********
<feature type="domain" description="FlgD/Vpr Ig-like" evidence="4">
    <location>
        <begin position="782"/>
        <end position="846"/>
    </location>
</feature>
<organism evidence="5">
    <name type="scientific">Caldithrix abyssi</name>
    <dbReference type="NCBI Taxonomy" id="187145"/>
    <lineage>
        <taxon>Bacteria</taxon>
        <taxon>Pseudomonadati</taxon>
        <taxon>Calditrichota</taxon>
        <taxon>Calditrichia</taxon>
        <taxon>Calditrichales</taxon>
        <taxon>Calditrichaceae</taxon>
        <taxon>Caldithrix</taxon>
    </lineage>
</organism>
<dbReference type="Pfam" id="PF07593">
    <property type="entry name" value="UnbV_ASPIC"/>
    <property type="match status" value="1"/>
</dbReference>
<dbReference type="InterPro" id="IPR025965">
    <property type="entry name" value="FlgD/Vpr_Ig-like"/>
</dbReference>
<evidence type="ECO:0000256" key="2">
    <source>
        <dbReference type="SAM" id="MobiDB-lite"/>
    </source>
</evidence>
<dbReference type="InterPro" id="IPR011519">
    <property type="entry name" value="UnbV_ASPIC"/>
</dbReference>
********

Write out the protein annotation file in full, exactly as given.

<feature type="domain" description="FlgD/Vpr Ig-like" evidence="4">
    <location>
        <begin position="782"/>
        <end position="846"/>
    </location>
</feature>
<organism evidence="5">
    <name type="scientific">Caldithrix abyssi</name>
    <dbReference type="NCBI Taxonomy" id="187145"/>
    <lineage>
        <taxon>Bacteria</taxon>
        <taxon>Pseudomonadati</taxon>
        <taxon>Calditrichota</taxon>
        <taxon>Calditrichia</taxon>
        <taxon>Calditrichales</taxon>
        <taxon>Calditrichaceae</taxon>
        <taxon>Caldithrix</taxon>
    </lineage>
</organism>
<dbReference type="Pfam" id="PF07593">
    <property type="entry name" value="UnbV_ASPIC"/>
    <property type="match status" value="1"/>
</dbReference>
<dbReference type="InterPro" id="IPR025965">
    <property type="entry name" value="FlgD/Vpr_Ig-like"/>
</dbReference>
<evidence type="ECO:0000256" key="2">
    <source>
        <dbReference type="SAM" id="MobiDB-lite"/>
    </source>
</evidence>
<dbReference type="InterPro" id="IPR011519">
    <property type="entry name" value="UnbV_ASPIC"/>
</dbReference>